Most anticipated is Devilish Children, an adaptation of a German fairytale, which tells the story of a young boy abandoned at a school for naughty children.
This season opens with a double-bill. Aelita and Shiny Boxes, written by Bil Gaines and Michelle Apalategui, respectively, mark the first time that two new playwrights have ever been produced at Dream Theatre. These shows, according to Menekseoglu, "begin a brand new chapter in our company's history."
Arnett can't get enough. "It is guts and glory, sexual tension, sexual repression, powerful, the story of the hopeful and hopeless, tragic, heroic."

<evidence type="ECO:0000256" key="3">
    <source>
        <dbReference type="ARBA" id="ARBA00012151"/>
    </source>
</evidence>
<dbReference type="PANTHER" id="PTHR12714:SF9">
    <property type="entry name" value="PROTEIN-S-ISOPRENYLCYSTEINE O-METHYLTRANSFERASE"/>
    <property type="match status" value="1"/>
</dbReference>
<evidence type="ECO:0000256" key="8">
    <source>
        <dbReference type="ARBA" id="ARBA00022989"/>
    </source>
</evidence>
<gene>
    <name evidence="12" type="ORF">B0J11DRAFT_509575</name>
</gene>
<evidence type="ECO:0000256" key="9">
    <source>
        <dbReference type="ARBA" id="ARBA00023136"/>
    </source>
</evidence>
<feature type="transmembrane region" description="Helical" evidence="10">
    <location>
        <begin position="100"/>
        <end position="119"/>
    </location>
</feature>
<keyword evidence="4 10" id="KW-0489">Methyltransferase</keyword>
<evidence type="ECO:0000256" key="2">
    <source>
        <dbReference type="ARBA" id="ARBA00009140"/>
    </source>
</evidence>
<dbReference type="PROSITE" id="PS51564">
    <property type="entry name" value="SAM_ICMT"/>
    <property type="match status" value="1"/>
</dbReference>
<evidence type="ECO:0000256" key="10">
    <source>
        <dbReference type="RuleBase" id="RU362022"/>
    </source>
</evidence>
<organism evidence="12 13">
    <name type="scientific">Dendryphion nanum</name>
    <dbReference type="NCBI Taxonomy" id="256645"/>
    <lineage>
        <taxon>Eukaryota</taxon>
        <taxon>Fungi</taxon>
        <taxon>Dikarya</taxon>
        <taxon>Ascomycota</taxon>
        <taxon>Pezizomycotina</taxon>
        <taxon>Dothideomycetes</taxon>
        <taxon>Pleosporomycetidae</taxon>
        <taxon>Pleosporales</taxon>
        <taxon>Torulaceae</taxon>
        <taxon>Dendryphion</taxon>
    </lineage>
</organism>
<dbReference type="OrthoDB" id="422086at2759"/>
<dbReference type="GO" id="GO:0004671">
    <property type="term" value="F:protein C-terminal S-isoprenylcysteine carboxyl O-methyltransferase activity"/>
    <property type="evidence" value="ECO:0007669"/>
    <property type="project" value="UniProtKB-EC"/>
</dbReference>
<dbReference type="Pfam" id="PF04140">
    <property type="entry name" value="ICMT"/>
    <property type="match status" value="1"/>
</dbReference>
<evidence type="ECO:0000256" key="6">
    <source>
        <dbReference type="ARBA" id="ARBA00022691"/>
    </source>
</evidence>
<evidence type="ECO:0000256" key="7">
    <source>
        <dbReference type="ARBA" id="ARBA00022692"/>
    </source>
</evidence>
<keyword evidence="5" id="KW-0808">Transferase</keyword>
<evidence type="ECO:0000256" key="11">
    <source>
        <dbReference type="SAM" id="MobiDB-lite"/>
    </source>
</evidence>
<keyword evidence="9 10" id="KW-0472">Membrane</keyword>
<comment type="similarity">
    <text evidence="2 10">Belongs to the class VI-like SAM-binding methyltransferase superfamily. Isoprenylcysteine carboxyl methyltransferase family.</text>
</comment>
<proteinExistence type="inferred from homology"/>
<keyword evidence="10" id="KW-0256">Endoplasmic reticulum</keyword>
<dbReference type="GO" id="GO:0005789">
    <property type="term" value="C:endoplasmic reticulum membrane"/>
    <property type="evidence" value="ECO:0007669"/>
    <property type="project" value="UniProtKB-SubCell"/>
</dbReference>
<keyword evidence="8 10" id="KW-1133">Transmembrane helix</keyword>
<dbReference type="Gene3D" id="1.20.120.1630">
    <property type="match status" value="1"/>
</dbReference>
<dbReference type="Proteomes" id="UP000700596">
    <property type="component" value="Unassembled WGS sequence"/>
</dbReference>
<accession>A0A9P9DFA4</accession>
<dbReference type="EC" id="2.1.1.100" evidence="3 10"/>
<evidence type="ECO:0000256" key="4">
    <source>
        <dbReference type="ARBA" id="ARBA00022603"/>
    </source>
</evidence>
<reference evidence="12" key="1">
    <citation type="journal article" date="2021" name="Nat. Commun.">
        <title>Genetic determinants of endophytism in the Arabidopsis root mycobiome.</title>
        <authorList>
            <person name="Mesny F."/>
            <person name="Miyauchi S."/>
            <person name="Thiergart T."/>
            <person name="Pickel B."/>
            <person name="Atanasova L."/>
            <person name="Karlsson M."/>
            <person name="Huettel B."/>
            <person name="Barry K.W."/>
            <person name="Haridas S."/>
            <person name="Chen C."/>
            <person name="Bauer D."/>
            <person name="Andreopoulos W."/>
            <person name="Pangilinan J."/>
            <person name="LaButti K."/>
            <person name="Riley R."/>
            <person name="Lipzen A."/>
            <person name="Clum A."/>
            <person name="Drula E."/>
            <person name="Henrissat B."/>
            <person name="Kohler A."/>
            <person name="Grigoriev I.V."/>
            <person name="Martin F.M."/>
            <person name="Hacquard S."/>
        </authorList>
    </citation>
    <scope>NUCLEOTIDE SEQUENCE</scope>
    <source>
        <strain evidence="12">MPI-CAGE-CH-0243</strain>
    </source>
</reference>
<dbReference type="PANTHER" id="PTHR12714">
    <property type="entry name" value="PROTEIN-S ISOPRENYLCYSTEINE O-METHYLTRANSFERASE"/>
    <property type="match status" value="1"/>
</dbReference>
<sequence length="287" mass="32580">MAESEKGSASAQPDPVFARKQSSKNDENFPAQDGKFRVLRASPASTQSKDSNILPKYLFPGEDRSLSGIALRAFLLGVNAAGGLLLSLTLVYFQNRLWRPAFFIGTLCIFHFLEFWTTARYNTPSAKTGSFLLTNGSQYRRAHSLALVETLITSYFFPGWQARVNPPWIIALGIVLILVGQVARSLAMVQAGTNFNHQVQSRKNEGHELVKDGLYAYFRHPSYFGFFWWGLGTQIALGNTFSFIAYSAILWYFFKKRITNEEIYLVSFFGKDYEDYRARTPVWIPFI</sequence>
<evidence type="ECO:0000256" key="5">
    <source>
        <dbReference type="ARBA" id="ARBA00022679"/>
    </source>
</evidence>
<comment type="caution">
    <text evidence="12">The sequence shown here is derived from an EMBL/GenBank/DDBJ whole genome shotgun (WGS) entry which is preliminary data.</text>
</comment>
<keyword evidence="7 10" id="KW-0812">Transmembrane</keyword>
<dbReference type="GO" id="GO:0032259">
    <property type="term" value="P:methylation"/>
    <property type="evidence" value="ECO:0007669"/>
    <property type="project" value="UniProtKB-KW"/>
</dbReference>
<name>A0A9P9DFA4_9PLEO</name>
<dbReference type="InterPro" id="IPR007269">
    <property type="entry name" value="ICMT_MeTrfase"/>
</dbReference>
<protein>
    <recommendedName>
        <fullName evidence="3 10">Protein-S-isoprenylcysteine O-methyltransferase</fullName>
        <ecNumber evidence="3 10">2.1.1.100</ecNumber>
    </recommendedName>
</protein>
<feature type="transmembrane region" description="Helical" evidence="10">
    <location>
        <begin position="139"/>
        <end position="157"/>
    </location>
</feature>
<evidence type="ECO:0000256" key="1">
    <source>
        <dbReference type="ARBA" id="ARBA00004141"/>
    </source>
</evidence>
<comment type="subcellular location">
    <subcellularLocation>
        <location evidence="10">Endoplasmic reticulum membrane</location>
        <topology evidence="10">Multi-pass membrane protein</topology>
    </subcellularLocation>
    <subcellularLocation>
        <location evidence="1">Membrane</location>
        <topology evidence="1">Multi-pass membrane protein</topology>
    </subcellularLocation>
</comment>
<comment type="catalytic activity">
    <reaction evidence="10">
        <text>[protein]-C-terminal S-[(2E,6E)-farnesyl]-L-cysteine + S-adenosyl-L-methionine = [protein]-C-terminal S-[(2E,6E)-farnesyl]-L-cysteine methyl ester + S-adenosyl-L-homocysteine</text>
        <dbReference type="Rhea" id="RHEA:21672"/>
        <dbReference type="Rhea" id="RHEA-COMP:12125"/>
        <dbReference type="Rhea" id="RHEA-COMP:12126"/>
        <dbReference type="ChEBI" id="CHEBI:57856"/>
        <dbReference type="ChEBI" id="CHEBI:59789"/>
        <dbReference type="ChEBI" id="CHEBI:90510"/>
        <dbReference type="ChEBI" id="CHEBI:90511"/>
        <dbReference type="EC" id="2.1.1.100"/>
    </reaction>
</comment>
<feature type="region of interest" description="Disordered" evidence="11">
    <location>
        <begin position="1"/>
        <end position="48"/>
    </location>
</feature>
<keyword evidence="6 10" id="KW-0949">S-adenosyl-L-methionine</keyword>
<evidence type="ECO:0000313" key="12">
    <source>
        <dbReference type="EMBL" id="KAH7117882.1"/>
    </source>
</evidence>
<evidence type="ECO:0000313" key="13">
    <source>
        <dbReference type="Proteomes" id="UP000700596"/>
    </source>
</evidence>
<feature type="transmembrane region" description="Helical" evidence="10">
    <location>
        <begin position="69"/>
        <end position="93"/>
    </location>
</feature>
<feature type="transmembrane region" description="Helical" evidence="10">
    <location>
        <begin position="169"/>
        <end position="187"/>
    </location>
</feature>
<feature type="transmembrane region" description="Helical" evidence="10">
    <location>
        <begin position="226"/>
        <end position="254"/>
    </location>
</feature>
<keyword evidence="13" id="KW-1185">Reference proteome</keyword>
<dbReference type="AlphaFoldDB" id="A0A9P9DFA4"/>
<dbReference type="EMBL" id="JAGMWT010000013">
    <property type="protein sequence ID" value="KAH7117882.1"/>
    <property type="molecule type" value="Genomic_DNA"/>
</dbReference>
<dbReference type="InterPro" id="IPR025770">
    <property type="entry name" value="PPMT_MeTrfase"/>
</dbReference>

By eliminating what he doesn't want, Menekseoglu has created a brand of theatre that is unmistakably its own, that stands in stark contrast to their peers in the Chicago storefront scene. What's more important is that he found the freedom to discover it. He owes that, in many ways, to Chicago.
"Chicago is like one gigantic fringe festival that never ends. Everything is going on and everything is exciting."
Dream Theatre Company's 2010 season opens February 4 with Aelita and Shiny Boxes. Tickets are $15-18 and can be purchased online or by calling 773-552-8616. The theatre is located 556 W. 18th Street.
(left) and Aine Carlin (right). Photograph by Giau Truong
This feature is supported in part by a Community News Matters grant from The Chicago Community Trust and the John S. and James L. Knight Foundation.